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Putting Children First: CDI’s Pre-Budget 2024 Submission Prioritises Ireland’s Most Vulnerable

The Childhood Development Initiative (CDI) Advocates for Children’s Rights and Wellbeing

The Childhood Development Initiative (CDI) is taking a strong stance for Ireland’s most vulnerable with its pre-budget 2024 submission, presenting five key priorities and recommendations to the Irish Government for Budget 2024.

Addressing Critical Issues Affecting Children’s Lives

Baby on a rug

We are asking the government to start ‘Putting Children First: CDI’s Pre-Budget Submission Prioritises Ireland’s Most Vulnerable’. This pre-budget submission addresses critical issues affecting children’s lives, including child poverty, homelessness, children with additional needs, mental health, and prevention and early intervention.

Marian Quinn, CDI’s CEO, emphasises the urgency of these priorities, stating,
“We are an organisation very much in touch with the children and families we work with daily. We have the distinct advantage of having expertise, knowledge, experience, research, and data to back up the experience on the ground at a grassroots level. These five key priorities are screaming out for resources.”

Tackling Child Poverty

Disadvantaged communities face significant challenges, with 45% of children in Tallaght residing in disadvantaged or very disadvantaged areas. Child poverty has risen to 13.1% in 2022, impacting over 671,000 people, including 188,602 children. CDI urges the government to relax and expand eligibility criteria for means-tested social welfare payments, adopt percentage targets to reduce poverty among vulnerable groups, increase core social welfare payments, and ensure nutritious meals for all children.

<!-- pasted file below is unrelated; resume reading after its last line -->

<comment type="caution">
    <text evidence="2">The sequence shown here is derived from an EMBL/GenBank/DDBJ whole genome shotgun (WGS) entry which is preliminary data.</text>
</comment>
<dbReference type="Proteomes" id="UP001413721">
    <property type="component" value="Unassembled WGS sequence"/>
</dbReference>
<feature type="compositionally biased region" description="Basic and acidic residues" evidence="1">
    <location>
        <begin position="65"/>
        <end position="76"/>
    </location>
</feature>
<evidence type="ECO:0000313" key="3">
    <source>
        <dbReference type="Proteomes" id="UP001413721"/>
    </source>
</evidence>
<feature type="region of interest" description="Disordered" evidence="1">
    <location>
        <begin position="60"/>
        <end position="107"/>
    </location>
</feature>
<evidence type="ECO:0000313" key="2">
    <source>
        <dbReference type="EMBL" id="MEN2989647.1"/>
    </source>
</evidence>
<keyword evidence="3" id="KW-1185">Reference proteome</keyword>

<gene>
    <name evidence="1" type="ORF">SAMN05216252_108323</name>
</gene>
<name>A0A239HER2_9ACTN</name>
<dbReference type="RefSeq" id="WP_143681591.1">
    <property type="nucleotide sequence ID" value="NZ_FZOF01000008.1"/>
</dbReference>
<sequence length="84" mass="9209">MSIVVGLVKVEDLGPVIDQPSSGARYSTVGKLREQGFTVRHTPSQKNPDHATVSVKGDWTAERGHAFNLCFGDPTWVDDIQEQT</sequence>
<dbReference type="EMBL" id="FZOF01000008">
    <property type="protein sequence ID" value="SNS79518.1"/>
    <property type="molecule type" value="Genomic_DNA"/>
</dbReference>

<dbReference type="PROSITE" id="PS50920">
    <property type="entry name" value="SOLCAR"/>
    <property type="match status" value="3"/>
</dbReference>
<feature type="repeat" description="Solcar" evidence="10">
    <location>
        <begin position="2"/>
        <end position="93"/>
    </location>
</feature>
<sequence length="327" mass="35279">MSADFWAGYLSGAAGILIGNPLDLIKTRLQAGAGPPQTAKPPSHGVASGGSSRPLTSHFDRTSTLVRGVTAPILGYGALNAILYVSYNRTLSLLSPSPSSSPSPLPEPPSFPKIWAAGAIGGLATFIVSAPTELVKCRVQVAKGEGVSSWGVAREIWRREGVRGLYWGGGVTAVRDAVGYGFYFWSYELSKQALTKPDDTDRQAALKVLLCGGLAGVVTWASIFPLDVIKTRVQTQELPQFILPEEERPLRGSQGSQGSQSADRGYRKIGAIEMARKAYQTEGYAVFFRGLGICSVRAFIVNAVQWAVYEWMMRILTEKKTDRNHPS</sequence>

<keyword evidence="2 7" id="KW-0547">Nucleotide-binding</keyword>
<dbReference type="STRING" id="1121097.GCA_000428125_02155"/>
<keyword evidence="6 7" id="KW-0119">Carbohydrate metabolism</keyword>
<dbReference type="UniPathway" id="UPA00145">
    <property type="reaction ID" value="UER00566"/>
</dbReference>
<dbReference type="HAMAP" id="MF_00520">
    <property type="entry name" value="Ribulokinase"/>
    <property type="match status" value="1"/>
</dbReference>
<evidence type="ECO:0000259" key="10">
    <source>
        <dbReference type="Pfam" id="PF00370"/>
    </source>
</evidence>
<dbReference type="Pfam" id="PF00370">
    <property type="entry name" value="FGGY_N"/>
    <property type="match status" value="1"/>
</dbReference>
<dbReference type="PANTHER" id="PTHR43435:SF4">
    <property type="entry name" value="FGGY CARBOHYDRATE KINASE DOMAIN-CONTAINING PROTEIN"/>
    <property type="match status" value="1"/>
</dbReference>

Combating Homelessness

Homelessness remains a pressing concern, affecting thousands, in particular the 3,699 children in emergency accommodation. To address this, the government must provide adequate homework and play spaces for children in homeless services, increase Homeless HAP and HAP payments, allocate additional resources for Child and Youth Development Workers, and commit to ending child homelessness by 2030.

Children with Additional Needs

Long waiting times for essential services cause stress for families. It taking four years for a child to be seen by the Children’s Disability Network Team (CDNT) is not acceptable. The government should allocate sufficient resources for Primary Care services and Children’s Disability Network Teams, establish a dedicated child Public Health Nursing service, improve communication with parents, and streamline services for children with additional needs.

Mental Health

Research in Tallaght by Trinity College found that up to 3,434 young people are estimated to have experienced depression. Children are experiencing increased anxiety and social stress, often due to the pandemic. To tackle this, the government must fund mental health services, prioritize children based on need through a triage system, expand school counselling services, and address gaps in GP provision.

Prevention and Early Intervention

The Area Based Childhood (ABC) Programme plays a crucial role in reducing poverty’s impact. However, there has been no funding increase since 2016, and a proposed 2% budget reduction in 2024 will add to the existing strain on ABC services. CDI calls for the budget deficit to be addressed, applying a cost-of-living increase and ensuring a ringfenced budget for the ABC Programme.

Collaborative Advocacy for a Brighter Future

The Childhood Development Initiative (CDI) supports the pre-budget submissions of our colleagues in The Area Based Childhood (ABC) Programme, and The Children’s Rights Alliance (CRA)The Prevention and Early Intervention Network (PEIN)The Wheel, Money Advice and Budgeting Service (MABS), and many other organisations who have been working to improve outcomes for children, families, and communities.

Read our Press Release CDI Press Release Pre Budget 2024 Submission

Read our submission here: CDI Pre Budget 2024 Submission